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After the exhibition, feeling rather hungry from all the multisensory stimulation, I´d recommend heading down to the cafe for a lovely culinary experience and if it´s still daylight – accentuated by a breathtaking view of the Kolding Fjord.

The exhibition is open till 21st May 2018.

Koldinghus castle

Koldinghus is the royal castle situated in the middle of the little town of Kolding, pretty much in the middle of Denmark.

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Standing at the place already since the 13th century, it has changed its appearance several times due to numerous reconstructions. In the middle of the 16th century, the castle was rebuilt in Renaissance style. The “Giant tower” was added at that time. The castle was almost destroyed by the fire during the Napoleonic wars, in 1808, when the Spanish soldiers accidentally burned it down during their stay. It took a long time to restore it – the works were finished by 1991 with a wonderful combination of the old and new architectural elements mixed together in the interiors.

img15The former chapel restored in a rather modern way with the lamp posts symbolising the pillars and the ceiling lights the arches that used to be.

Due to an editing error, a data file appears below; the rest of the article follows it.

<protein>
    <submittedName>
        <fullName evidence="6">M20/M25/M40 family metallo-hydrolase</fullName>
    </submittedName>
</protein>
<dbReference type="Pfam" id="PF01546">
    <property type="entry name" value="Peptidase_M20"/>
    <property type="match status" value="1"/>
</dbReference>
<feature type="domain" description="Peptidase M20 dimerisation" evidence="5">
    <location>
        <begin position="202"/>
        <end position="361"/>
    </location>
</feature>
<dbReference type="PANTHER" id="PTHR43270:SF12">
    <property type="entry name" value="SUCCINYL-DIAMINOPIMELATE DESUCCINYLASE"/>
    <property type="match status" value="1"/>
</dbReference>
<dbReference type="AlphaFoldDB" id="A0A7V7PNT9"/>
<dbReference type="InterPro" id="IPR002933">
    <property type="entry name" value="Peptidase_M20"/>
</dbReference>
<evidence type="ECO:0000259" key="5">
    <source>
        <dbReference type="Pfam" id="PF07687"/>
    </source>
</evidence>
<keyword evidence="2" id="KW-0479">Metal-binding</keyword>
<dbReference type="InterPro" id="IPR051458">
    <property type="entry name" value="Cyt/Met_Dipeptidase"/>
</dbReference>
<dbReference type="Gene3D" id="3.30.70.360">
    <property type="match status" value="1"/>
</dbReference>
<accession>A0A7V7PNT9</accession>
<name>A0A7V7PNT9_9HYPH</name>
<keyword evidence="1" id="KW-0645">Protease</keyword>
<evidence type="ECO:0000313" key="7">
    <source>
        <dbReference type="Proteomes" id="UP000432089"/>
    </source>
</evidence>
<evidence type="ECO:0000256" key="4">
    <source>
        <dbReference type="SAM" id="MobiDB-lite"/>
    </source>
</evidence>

img16Modern solution for the concert hall.

Take plenty of time as there are many hidden rooms in the castle which you may not even find or be aware of, as there is the lack of signs on the doors. I would encourage you to try to open all the doors that look tempting and go up the stairs, as perhaps you will discover something wonderful or reach the top of the castle tower with the magnificent view!
One of the rooms is hiding a selection of historic wardrobes which can be tried on as well – great for the kids!

The permanent exhibition is nice, although feels a little bit dated.

However, the restored part is likely to take your breath away! The architects have left the ruins visible, while building the new part around and on top of it, using the modern architectural elements. The twisted iron staircase takes you up on different levels, at times quite hanging in the air, creating a slightly eerie feeling. The slightly stomach-turning experience is well worth it!

The restored part houses temporary exhibitions. Currently for last few days, until the 22nd October, there is the chance to see “Beyond Icons” – the exhibition celebrating the 50th anniversary of the Kolding´s Design School – the University where I was teaching my glove making workshop. On display are the works of the graduates and looking at other than only the iconic pieces of Danish design.

After this the new exhibition will be by the talented Finnish jewellery designer Mari Keto, who creates magical artefacts worth examining closer.
Next year the castle will be celebrating 750th anniversary with a very big exhibition, including the selection of the crown jewels!